The Domain of Images

Gilles Deleuze, in his essay “Plato and the Simulacrum,” describes how Plato divides the “domain of images” into two. On the one hand there are iconic copies, which are the true likenesses of the original, and then there are phantasmic simulacra, which have a relationship of semblance to the original. The icons are endowed with resemblance, this is not a correspondence between two external things, but between a thing and an idea. “A copy truly resembles something only to the extent that it resembles the Idea of the thing.” The copy to be recognised as such will be seen as being endowed with the quality of the original. In short, it is the superior identity of the Idea that grounds the claims of the copies, grounding them on an internal or derived resemblance.

The claim of the simulacrum  is “made from below without passing through the Idea.” Thus it is an image of the original, but without resemblance, it is without the quality of the original. It is there as an aesthetic image, i.e. it is perceived and as such gives an effect of the original. It is constructed not on resemblance but on “disparity” and “difference.” The simulacral image avoids “the equivalent, the limit, the Same, or the Like.”

Making the simulacrum appear like what it is an image of, represses it, confines it “within a cave in the bottom of the ocean.”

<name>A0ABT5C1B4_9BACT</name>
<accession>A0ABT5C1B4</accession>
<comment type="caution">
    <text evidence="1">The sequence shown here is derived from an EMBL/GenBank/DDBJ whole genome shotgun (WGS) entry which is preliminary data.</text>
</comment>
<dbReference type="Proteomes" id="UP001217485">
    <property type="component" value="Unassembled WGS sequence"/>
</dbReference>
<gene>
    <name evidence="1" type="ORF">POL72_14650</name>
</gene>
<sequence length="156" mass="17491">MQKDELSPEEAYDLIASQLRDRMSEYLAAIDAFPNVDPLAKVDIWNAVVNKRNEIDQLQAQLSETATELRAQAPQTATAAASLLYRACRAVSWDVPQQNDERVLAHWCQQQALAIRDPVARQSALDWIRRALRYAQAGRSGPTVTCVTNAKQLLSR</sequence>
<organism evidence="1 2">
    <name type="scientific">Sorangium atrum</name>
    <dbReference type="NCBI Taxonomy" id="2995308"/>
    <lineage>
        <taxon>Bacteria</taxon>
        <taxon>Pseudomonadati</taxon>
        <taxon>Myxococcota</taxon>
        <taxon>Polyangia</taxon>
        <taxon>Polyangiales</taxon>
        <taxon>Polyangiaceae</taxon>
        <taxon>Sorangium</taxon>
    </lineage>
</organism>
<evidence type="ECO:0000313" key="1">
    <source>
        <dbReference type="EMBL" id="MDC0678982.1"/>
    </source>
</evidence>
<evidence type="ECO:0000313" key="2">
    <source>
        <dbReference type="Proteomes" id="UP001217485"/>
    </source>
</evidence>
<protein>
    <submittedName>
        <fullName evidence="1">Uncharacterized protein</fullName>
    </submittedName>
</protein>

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Plato’s Failure

Post #24 of my commentary on Heidegger’s analysis of Plato’s Theaetetus, written in the lead up to my exhibition: The Aviary

Heidegger concludes his account of the Theaetetus by outlining what he calls Plato’s failure in interpreting the phenomenon of the pseudes doxa in terms of speaking rather than seeing. This is because dianoia, inner reflection, is understood as a speaking to ourselves about what is before us, and as such founded on logos (discourse).

The mis-taking of pseudes doxa is therefore a failure of the intended predicate, i.e. what is said about the object before us. This leads Plato to grasp the essence of pseudos, un-truth, as the un-correctness of the proposition. Accordingly truth must also have its seat in the logos, rather than unhiddenness, it is thereby understood in terms of the correctness of the proposition. This leads to our present understanding of truth as the “correspondence, grounded in correctness, between the proposition and the thing.” (2)

This goes hand in hand with the conception of doxa as proposition, which means its original dual character as look and view recedes. Rather than being there in the uncertain duality of seeming, the truth and un-truth of what is seen now “simply stand alongside each other, indeed they have opposing directions, they even exclude one another.” (227)

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